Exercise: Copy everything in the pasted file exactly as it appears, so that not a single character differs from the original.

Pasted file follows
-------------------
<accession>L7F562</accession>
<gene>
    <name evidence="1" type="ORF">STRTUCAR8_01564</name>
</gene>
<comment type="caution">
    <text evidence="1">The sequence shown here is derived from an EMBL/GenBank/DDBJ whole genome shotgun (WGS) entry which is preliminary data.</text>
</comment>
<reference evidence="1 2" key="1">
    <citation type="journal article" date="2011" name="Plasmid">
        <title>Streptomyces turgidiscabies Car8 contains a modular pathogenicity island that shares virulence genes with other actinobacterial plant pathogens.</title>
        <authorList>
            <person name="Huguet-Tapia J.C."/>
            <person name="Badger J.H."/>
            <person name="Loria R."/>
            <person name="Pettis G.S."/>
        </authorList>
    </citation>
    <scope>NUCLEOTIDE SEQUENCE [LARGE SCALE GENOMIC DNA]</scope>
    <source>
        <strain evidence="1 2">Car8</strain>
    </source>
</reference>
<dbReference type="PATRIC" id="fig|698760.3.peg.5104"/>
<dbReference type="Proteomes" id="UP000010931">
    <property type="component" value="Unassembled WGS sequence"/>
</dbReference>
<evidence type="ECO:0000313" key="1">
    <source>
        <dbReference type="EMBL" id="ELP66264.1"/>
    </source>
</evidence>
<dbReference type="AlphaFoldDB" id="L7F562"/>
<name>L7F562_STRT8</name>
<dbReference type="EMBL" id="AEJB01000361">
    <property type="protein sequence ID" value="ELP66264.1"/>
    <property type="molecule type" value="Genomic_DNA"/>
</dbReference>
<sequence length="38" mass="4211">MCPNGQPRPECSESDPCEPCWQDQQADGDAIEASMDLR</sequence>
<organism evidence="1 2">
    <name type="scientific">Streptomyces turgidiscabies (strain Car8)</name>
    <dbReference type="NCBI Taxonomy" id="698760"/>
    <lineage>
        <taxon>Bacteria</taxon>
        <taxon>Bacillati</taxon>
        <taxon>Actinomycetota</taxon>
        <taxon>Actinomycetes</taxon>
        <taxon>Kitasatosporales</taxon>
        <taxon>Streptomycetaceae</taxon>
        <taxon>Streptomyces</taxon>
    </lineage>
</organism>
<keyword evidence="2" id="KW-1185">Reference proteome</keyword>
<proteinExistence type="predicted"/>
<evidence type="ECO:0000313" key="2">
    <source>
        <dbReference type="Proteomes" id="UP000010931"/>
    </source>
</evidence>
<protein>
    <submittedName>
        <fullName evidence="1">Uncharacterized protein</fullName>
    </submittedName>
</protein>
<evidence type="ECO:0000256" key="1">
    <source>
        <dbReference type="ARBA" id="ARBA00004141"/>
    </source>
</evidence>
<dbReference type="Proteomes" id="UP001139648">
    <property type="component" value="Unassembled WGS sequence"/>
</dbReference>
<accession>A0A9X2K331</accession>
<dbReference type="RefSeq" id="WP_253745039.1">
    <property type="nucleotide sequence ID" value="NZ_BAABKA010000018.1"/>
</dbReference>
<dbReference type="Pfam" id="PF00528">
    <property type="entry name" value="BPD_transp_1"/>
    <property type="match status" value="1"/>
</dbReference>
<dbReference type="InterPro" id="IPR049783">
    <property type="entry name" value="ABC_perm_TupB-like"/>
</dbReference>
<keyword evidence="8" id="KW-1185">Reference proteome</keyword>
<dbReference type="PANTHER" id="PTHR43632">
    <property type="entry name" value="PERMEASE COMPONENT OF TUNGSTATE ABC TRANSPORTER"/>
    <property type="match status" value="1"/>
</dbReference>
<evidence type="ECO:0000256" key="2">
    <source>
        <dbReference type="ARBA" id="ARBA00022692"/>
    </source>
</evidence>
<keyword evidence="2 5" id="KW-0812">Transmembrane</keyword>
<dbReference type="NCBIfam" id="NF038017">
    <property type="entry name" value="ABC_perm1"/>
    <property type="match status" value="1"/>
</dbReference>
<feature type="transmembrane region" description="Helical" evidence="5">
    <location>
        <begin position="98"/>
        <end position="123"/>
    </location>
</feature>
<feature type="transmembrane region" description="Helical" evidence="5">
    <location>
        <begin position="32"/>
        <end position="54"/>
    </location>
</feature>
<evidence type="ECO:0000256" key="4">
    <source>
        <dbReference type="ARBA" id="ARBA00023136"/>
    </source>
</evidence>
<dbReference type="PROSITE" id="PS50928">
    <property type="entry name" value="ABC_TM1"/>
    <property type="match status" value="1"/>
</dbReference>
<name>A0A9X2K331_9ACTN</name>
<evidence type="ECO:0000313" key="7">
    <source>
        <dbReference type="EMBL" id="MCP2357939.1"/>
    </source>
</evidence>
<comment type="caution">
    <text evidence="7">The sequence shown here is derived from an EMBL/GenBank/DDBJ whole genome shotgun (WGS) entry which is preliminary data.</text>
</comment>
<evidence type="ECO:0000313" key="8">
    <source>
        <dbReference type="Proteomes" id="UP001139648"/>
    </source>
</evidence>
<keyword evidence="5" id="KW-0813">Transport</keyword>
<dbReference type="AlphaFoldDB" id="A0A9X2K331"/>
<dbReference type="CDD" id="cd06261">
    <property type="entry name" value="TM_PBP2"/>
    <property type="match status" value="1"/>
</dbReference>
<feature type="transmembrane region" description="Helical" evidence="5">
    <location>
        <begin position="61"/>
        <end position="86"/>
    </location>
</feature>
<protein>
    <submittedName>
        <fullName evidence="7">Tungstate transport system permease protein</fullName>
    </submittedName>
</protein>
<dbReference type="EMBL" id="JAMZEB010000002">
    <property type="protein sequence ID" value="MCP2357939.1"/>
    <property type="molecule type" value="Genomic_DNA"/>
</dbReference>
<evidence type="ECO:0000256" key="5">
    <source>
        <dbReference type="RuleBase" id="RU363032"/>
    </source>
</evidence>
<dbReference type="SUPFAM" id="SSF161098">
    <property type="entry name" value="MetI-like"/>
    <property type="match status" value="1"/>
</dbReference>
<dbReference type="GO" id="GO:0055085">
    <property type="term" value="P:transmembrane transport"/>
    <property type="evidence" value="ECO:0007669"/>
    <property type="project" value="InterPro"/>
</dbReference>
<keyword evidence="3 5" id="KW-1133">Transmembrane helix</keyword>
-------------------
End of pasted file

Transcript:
<accession>L7F562</accession>
<gene>
    <name evidence="1" type="ORF">STRTUCAR8_01564</name>
</gene>
<comment type="caution">
    <text evidence="1">The sequence shown here is derived from an EMBL/GenBank/DDBJ whole genome shotgun (WGS) entry which is preliminary data.</text>
</comment>
<reference evidence="1 2" key="1">
    <citation type="journal article" date="2011" name="Plasmid">
        <title>Streptomyces turgidiscabies Car8 contains a modular pathogenicity island that shares virulence genes with other actinobacterial plant pathogens.</title>
        <authorList>
            <person name="Huguet-Tapia J.C."/>
            <person name="Badger J.H."/>
            <person name="Loria R."/>
            <person name="Pettis G.S."/>
        </authorList>
    </citation>
    <scope>NUCLEOTIDE SEQUENCE [LARGE SCALE GENOMIC DNA]</scope>
    <source>
        <strain evidence="1 2">Car8</strain>
    </source>
</reference>
<dbReference type="PATRIC" id="fig|698760.3.peg.5104"/>
<dbReference type="Proteomes" id="UP000010931">
    <property type="component" value="Unassembled WGS sequence"/>
</dbReference>
<evidence type="ECO:0000313" key="1">
    <source>
        <dbReference type="EMBL" id="ELP66264.1"/>
    </source>
</evidence>
<dbReference type="AlphaFoldDB" id="L7F562"/>
<name>L7F562_STRT8</name>
<dbReference type="EMBL" id="AEJB01000361">
    <property type="protein sequence ID" value="ELP66264.1"/>
    <property type="molecule type" value="Genomic_DNA"/>
</dbReference>
<sequence length="38" mass="4211">MCPNGQPRPECSESDPCEPCWQDQQADGDAIEASMDLR</sequence>
<organism evidence="1 2">
    <name type="scientific">Streptomyces turgidiscabies (strain Car8)</name>
    <dbReference type="NCBI Taxonomy" id="698760"/>
    <lineage>
        <taxon>Bacteria</taxon>
        <taxon>Bacillati</taxon>
        <taxon>Actinomycetota</taxon>
        <taxon>Actinomycetes</taxon>
        <taxon>Kitasatosporales</taxon>
        <taxon>Streptomycetaceae</taxon>
        <taxon>Streptomyces</taxon>
    </lineage>
</organism>
<keyword evidence="2" id="KW-1185">Reference proteome</keyword>
<proteinExistence type="predicted"/>
<evidence type="ECO:0000313" key="2">
    <source>
        <dbReference type="Proteomes" id="UP000010931"/>
    </source>
</evidence>
<protein>
    <submittedName>
        <fullName evidence="1">Uncharacterized protein</fullName>
    </submittedName>
</protein>
<evidence type="ECO:0000256" key="1">
    <source>
        <dbReference type="ARBA" id="ARBA00004141"/>
    </source>
</evidence>
<dbReference type="Proteomes" id="UP001139648">
    <property type="component" value="Unassembled WGS sequence"/>
</dbReference>
<accession>A0A9X2K331</accession>
<dbReference type="RefSeq" id="WP_253745039.1">
    <property type="nucleotide sequence ID" value="NZ_BAABKA010000018.1"/>
</dbReference>
<dbReference type="Pfam" id="PF00528">
    <property type="entry name" value="BPD_transp_1"/>
    <property type="match status" value="1"/>
</dbReference>
<dbReference type="InterPro" id="IPR049783">
    <property type="entry name" value="ABC_perm_TupB-like"/>
</dbReference>
<keyword evidence="8" id="KW-1185">Reference proteome</keyword>
<dbReference type="PANTHER" id="PTHR43632">
    <property type="entry name" value="PERMEASE COMPONENT OF TUNGSTATE ABC TRANSPORTER"/>
    <property type="match status" value="1"/>
</dbReference>
<evidence type="ECO:0000256" key="2">
    <source>
        <dbReference type="ARBA" id="ARBA00022692"/>
    </source>
</evidence>
<keyword evidence="2 5" id="KW-0812">Transmembrane</keyword>
<dbReference type="NCBIfam" id="NF038017">
    <property type="entry name" value="ABC_perm1"/>
    <property type="match status" value="1"/>
</dbReference>
<feature type="transmembrane region" description="Helical" evidence="5">
    <location>
        <begin position="98"/>
        <end position="123"/>
    </location>
</feature>
<feature type="transmembrane region" description="Helical" evidence="5">
    <location>
        <begin position="32"/>
        <end position="54"/>
    </location>
</feature>
<evidence type="ECO:0000256" key="4">
    <source>
        <dbReference type="ARBA" id="ARBA00023136"/>
    </source>
</evidence>
<dbReference type="PROSITE" id="PS50928">
    <property type="entry name" value="ABC_TM1"/>
    <property type="match status" value="1"/>
</dbReference>
<name>A0A9X2K331_9ACTN</name>
<evidence type="ECO:0000313" key="7">
    <source>
        <dbReference type="EMBL" id="MCP2357939.1"/>
    </source>
</evidence>
<comment type="caution">
    <text evidence="7">The sequence shown here is derived from an EMBL/GenBank/DDBJ whole genome shotgun (WGS) entry which is preliminary data.</text>
</comment>
<evidence type="ECO:0000313" key="8">
    <source>
        <dbReference type="Proteomes" id="UP001139648"/>
    </source>
</evidence>
<keyword evidence="5" id="KW-0813">Transport</keyword>
<dbReference type="AlphaFoldDB" id="A0A9X2K331"/>
<dbReference type="CDD" id="cd06261">
    <property type="entry name" value="TM_PBP2"/>
    <property type="match status" value="1"/>
</dbReference>
<feature type="transmembrane region" description="Helical" evidence="5">
    <location>
        <begin position="61"/>
        <end position="86"/>
    </location>
</feature>
<protein>
    <submittedName>
        <fullName evidence="7">Tungstate transport system permease protein</fullName>
    </submittedName>
</protein>
<dbReference type="EMBL" id="JAMZEB010000002">
    <property type="protein sequence ID" value="MCP2357939.1"/>
    <property type="molecule type" value="Genomic_DNA"/>
</dbReference>
<evidence type="ECO:0000256" key="5">
    <source>
        <dbReference type="RuleBase" id="RU363032"/>
    </source>
</evidence>
<dbReference type="SUPFAM" id="SSF161098">
    <property type="entry name" value="MetI-like"/>
    <property type="match status" value="1"/>
</dbReference>
<dbReference type="GO" id="GO:0055085">
    <property type="term" value="P:transmembrane transport"/>
    <property type="evidence" value="ECO:0007669"/>
    <property type="project" value="InterPro"/>
</dbReference>
<keyword evidence="3 5" id="KW-1133">Transmembrane helix</keyword>